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    #1

    Subject Complement

    Hi!

    Could anyone explain to me what a subject complement is.

    I think I have an idea as to what it might be but I'd like a few examples to make sure I get it.

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    #2

    Re: Subject Complement

    Jeff's a lawyer. (lawyer = subject complement)

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    #3

    Re: Subject Complement

    Quote Originally Posted by Noego View Post
    Hi!

    Could anyone explain to me what a subject complement is.

    I think I have an idea as to what it might be but I'd like a few examples to make sure I get it.
    ***** NOT A TEACHER *****

    Good morning, Noego.

    (1) I used to be confused by the word "complement," too.

    (2) Then one day I read that "complement" comes from the word for "complete."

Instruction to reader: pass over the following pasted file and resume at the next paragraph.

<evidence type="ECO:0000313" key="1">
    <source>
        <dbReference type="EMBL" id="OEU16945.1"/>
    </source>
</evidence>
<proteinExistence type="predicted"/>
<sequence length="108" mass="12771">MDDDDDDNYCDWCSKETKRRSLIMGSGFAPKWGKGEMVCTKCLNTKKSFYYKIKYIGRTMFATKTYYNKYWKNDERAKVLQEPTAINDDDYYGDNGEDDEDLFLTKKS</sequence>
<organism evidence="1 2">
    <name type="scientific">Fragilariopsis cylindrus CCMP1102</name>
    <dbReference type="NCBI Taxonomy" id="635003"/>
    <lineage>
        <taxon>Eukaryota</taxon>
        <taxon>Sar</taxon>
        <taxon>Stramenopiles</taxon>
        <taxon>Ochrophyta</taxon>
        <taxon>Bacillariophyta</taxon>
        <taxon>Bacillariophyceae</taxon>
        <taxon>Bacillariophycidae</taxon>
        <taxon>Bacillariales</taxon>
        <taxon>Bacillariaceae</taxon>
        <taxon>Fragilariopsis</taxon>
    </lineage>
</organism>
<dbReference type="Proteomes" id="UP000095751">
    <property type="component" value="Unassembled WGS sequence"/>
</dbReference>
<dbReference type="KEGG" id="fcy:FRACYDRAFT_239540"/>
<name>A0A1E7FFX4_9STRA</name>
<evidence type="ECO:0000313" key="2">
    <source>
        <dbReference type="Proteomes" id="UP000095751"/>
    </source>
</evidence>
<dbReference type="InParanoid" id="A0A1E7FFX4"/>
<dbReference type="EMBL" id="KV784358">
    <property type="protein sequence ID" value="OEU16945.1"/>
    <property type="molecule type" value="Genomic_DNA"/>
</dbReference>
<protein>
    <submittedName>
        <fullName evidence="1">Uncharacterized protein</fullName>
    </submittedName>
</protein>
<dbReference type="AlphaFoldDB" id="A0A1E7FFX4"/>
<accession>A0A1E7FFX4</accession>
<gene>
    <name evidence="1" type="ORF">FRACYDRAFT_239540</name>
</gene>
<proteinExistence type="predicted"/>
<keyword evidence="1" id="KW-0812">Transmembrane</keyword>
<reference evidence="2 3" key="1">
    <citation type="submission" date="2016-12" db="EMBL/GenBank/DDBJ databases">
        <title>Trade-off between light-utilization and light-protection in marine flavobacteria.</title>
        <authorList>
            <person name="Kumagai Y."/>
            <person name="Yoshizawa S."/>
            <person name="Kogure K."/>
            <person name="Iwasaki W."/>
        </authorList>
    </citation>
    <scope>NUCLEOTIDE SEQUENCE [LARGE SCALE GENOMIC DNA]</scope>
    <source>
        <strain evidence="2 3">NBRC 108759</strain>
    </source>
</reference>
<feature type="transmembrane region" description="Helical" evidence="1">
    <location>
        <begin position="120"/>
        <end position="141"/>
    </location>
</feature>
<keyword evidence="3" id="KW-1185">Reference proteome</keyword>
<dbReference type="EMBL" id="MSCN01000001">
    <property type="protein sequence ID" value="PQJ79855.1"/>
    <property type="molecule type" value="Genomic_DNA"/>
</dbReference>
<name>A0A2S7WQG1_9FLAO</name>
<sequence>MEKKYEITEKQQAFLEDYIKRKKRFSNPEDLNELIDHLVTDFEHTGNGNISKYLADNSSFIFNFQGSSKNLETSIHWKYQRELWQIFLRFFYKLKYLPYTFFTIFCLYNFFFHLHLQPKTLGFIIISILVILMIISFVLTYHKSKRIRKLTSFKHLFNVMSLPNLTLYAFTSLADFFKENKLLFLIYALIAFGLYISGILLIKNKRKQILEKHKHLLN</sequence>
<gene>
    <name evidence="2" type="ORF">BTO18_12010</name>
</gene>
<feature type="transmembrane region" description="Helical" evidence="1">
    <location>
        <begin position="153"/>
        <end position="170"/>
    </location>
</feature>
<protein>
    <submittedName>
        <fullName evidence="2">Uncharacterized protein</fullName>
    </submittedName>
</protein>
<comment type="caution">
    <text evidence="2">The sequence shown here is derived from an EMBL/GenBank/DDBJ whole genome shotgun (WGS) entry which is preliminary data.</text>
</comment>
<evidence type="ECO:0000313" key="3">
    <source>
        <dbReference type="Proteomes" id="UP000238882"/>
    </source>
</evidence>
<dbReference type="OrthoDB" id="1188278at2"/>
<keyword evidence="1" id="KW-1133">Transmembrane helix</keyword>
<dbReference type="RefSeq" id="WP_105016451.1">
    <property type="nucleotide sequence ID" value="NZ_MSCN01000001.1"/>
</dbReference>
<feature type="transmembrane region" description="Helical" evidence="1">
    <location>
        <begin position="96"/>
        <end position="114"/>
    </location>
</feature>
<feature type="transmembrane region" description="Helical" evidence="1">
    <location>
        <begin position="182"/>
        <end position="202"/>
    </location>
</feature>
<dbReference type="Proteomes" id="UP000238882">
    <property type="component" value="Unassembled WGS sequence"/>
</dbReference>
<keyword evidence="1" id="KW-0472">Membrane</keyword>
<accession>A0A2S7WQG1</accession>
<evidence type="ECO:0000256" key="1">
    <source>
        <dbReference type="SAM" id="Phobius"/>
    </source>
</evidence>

(a) In other words, it's a word that completes the meaning.

    (i) TOM: Noego is.

    MONA: Noego is what?

    TOM: Oh, I'm sorry. I didn't complete my sentence. I wanted to say that Noego is an excellent student.

    (a) "An excellent student" refers to the subject ("Noego") and it "completes" the sentence. So grammar books have decided to call it a subject(ive) complement.

    *****

    GEORGE: Today you look.

    MONA: I look what? Crazy? Ugly? Angry?

    GEORGE: No! No! No! You look beautiful!

    MONA: Thank you so much, George, for completing your sentence with that nice word. I really like it when people describe me as beautiful.

    Have a nice day!

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    #4

    Re: Subject Complement

    I love the way you explain things, The Parser!

    I think this is one of the first problems that you can encounter when analysing sentences in English.

    Fortunately, among the complements, subject complements are the easiest to distinguish.

    I used to cut off the sentence to see if it made any sense as The Parser did in his examples. He is tall..He is (¿?)
    They usually go with: be, seem, look that are directly related to the subject:

    "You look ill"
    " My sister is a nurse"

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